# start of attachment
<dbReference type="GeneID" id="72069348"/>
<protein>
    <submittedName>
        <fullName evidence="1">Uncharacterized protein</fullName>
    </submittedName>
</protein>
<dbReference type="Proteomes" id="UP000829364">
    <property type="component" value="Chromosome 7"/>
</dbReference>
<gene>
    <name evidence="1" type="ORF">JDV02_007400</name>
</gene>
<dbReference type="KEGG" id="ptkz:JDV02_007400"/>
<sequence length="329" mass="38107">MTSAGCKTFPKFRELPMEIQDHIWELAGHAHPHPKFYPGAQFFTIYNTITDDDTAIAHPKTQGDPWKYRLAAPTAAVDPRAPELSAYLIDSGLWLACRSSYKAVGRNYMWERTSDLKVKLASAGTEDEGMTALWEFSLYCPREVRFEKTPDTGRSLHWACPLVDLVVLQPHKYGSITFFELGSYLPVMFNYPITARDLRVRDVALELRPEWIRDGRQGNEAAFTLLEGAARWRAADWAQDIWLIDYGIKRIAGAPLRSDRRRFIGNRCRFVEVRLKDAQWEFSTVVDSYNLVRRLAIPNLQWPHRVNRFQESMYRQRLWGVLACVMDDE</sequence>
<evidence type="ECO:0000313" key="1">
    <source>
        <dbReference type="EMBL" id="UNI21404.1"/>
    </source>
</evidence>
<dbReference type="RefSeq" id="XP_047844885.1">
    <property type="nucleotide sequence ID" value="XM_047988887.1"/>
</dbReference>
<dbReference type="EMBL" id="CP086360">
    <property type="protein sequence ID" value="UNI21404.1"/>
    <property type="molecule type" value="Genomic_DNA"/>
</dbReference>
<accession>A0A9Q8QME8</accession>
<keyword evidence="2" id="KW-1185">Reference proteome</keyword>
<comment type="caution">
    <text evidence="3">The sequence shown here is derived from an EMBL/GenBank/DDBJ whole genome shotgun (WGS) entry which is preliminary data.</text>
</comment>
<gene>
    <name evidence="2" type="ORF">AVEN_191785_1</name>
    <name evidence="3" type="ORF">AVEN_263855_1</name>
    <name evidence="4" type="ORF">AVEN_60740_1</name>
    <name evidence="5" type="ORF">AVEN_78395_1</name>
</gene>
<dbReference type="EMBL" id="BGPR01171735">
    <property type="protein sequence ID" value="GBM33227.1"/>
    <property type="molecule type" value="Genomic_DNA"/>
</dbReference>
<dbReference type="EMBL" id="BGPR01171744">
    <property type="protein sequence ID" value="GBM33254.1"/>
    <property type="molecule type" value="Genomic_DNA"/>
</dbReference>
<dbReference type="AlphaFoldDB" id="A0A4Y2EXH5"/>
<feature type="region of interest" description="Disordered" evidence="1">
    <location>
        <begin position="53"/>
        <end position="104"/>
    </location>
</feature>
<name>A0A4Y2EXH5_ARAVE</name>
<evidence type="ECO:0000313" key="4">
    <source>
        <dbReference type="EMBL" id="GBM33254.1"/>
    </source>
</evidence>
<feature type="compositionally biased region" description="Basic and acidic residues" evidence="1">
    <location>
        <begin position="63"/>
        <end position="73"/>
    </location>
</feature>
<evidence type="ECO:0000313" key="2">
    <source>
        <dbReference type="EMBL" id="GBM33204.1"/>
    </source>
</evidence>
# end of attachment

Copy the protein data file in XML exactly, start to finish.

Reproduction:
<dbReference type="GeneID" id="72069348"/>
<protein>
    <submittedName>
        <fullName evidence="1">Uncharacterized protein</fullName>
    </submittedName>
</protein>
<dbReference type="Proteomes" id="UP000829364">
    <property type="component" value="Chromosome 7"/>
</dbReference>
<gene>
    <name evidence="1" type="ORF">JDV02_007400</name>
</gene>
<dbReference type="KEGG" id="ptkz:JDV02_007400"/>
<sequence length="329" mass="38107">MTSAGCKTFPKFRELPMEIQDHIWELAGHAHPHPKFYPGAQFFTIYNTITDDDTAIAHPKTQGDPWKYRLAAPTAAVDPRAPELSAYLIDSGLWLACRSSYKAVGRNYMWERTSDLKVKLASAGTEDEGMTALWEFSLYCPREVRFEKTPDTGRSLHWACPLVDLVVLQPHKYGSITFFELGSYLPVMFNYPITARDLRVRDVALELRPEWIRDGRQGNEAAFTLLEGAARWRAADWAQDIWLIDYGIKRIAGAPLRSDRRRFIGNRCRFVEVRLKDAQWEFSTVVDSYNLVRRLAIPNLQWPHRVNRFQESMYRQRLWGVLACVMDDE</sequence>
<evidence type="ECO:0000313" key="1">
    <source>
        <dbReference type="EMBL" id="UNI21404.1"/>
    </source>
</evidence>
<dbReference type="RefSeq" id="XP_047844885.1">
    <property type="nucleotide sequence ID" value="XM_047988887.1"/>
</dbReference>
<dbReference type="EMBL" id="CP086360">
    <property type="protein sequence ID" value="UNI21404.1"/>
    <property type="molecule type" value="Genomic_DNA"/>
</dbReference>
<accession>A0A9Q8QME8</accession>
<keyword evidence="2" id="KW-1185">Reference proteome</keyword>
<comment type="caution">
    <text evidence="3">The sequence shown here is derived from an EMBL/GenBank/DDBJ whole genome shotgun (WGS) entry which is preliminary data.</text>
</comment>
<gene>
    <name evidence="2" type="ORF">AVEN_191785_1</name>
    <name evidence="3" type="ORF">AVEN_263855_1</name>
    <name evidence="4" type="ORF">AVEN_60740_1</name>
    <name evidence="5" type="ORF">AVEN_78395_1</name>
</gene>
<dbReference type="EMBL" id="BGPR01171735">
    <property type="protein sequence ID" value="GBM33227.1"/>
    <property type="molecule type" value="Genomic_DNA"/>
</dbReference>
<dbReference type="EMBL" id="BGPR01171744">
    <property type="protein sequence ID" value="GBM33254.1"/>
    <property type="molecule type" value="Genomic_DNA"/>
</dbReference>
<dbReference type="AlphaFoldDB" id="A0A4Y2EXH5"/>
<feature type="region of interest" description="Disordered" evidence="1">
    <location>
        <begin position="53"/>
        <end position="104"/>
    </location>
</feature>
<name>A0A4Y2EXH5_ARAVE</name>
<evidence type="ECO:0000313" key="4">
    <source>
        <dbReference type="EMBL" id="GBM33254.1"/>
    </source>
</evidence>
<feature type="compositionally biased region" description="Basic and acidic residues" evidence="1">
    <location>
        <begin position="63"/>
        <end position="73"/>
    </location>
</feature>
<evidence type="ECO:0000313" key="2">
    <source>
        <dbReference type="EMBL" id="GBM33204.1"/>
    </source>
</evidence>